Mookie Wilson is well aware that the first thing baseball fans think of when they hear his name is the ground ball he hit between Bill Buckner's legs to win Game 6 of the 1986 World Series for the New York Mets. So aware, in fact, that the first paragraph of the preface to his new book, "Mookie: Life, Baseball and the '86 Mets," addresses it, just to get it out of the way.
But there's so much more to the Mook. Born William Hayward Wilson, he still has no idea why folks started calling him "Mookie." Though he's an accomplished chef, he is a devotee of protein shakes. He's a fisherman, a licensed securities trader and a truck driver who goes by the handle "Night Rider."
And soon Wilson will be an ordained Baptist minister.
On a rainy Thursday in May, Wilson strutted on the stage at LaGuardia Community College in Queens, sharply clad in black pants and an extra-long brown sport coat. He was speaking to a group of students, many of them athletes, many of them African-American, on the subject "Sports and Race in America."
"Sure, I could run faster, hit the ball farther and throw harder than the next guy, but I didn't want my intellect measured by my athletic ability," Wilson said. "The goal is not to walk in the office and demand a multimillion-dollar contract. The goal is to achieve unrestricted equality."
Wilson, now 58, has seen his share of inequality, and he makes that point. He was raised on a farm in Bamberg, S.C., with six brothers and five sisters. Wilson's father was a sharecropper, and it was the 1960s, when the civil rights movement was just gaining steam. Blacks weren't allowed to go to the same restaurants or doctors as whites. Schools, movie theaters and restrooms were segregated, and tensions were high.
"They were troubling times, when you really had to be careful where you went and what you said," Wilson said. "But segregated America is a story to today's youth. They don't understand there is still a segment of this country that refuses to do away with a deep, embedded anger, resentment, even hatred. I don't accept it, but I have learned to coexist with the way things are, and succeed in spite of it."
It's easy to see why Wilson will make a good preacher. His megawatt smile is as bright under the stage lights as it was under the outfield lights at Shea, and his contagious laugh ripples into the microphone as he tells the LaGuardia students that the American Dream is about being happy, not making money.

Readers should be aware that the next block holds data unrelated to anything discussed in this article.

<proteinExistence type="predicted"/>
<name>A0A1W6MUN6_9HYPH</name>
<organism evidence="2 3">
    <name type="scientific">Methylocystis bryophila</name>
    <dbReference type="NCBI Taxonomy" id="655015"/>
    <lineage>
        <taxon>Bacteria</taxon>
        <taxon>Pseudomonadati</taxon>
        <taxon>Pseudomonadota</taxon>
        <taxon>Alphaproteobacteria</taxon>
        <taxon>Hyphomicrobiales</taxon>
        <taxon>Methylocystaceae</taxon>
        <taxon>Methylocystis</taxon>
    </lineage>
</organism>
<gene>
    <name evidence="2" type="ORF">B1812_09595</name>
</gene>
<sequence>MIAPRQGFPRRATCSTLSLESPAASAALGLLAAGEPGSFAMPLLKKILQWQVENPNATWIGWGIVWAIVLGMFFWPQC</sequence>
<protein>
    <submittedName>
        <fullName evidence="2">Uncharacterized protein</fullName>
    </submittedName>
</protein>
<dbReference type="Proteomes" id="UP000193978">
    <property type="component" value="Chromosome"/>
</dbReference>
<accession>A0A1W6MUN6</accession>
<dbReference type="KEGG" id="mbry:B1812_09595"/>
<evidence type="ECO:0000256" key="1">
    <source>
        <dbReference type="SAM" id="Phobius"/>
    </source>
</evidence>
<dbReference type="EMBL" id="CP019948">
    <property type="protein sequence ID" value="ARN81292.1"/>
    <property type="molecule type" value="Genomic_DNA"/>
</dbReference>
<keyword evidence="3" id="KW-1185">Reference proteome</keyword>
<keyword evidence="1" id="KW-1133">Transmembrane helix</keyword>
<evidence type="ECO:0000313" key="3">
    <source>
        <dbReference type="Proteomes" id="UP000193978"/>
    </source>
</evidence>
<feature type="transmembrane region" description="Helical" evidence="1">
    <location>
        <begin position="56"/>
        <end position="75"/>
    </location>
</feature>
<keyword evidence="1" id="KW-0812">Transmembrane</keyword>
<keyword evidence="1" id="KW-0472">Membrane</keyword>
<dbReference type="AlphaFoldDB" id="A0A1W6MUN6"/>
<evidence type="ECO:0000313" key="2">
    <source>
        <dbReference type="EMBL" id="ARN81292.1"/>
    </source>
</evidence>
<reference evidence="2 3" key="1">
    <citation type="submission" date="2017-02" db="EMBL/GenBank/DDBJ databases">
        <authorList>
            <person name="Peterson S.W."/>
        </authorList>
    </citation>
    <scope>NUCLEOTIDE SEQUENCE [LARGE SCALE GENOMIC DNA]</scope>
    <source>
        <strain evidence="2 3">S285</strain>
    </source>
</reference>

"I'm a retired athlete, plain and simple, who has to work for a living, and there is no shame in that," Wilson said. "I'm proud of who I am. I'm happy in my own skin. I accept my faults. I'm not perfect, and I'm not trying to be."
What Wilson is trying to do is make the congregation of Zion Mill Creek Baptist Church in Columbia, S.C., realize he's more than just a ballplayer. Even as a child on the farm, religion and baseball were separate -- Saturdays were for ballgames, Sundays for church.
Wilson, whose wife, Rosa, is already an ordained minister, became involved with Zion Mill Creek Baptist by starting a Future Leaders program, mentoring young men on Saturday mornings and taking them on outings. He enjoyed it so much that he began taking ministerial classes, learning to write sermons and practicing his delivery. Wilson is now an associate pastor but has yet to go through the process (an oral examination) to become officially ordained, mostly because his duties as an ambassador and instructor for the Mets often call him away from the church.
"Mookie is ready," said Bishop Wendell Sumter of Zion Mill Creek Baptist. "He's genuine in his calling and is very humble, despite all the accolades he has received. He's only himself. He doesn't try to be anyone else, and when you have that spirit, people are willing to listen and hear what you have to say."
Wilson knows there are people who only go to church to see "Mookie Wilson, center fielder" deliver a sermon, but he's a realist, too.
"If my name brings even one more person to the church who might not have come if I wasn't there, and they feel God's grace through one of my sermons, then it's a very good thing," he said. "I would just prefer that people come to believe that if I had never played ball, being a minister would have been my true calling."
Wilson tries to make the Bible's messages relevant to today's society, playing on popular commercials and sayings in his sermons, such as, "Batteries Not Included" and "Can You Hear Me Now?" But he also uses a little bit of baseball in nearly every sermon he gives, because the game taught him so much.
"I use baseball as a platform to get my message across, and it's always greatly received," Wilson said. "I will use it until I run out of baseball stories."
Wilson has so many stories, especially about those '86 Mets. They were champions, but they were also a raucous bunch known for partying as hard as they played.
"Baseball can get really, really, crazy," Wilson said, "but my religious background kept me grounded. The Bible says, 'Teach your child the way he should go, and when he gets older, he will not depart.' Well, guess what? That worked for me."
Now, although part of Wilson wishes he were managing the Mets, the rest of him is content to guide others down their proper path.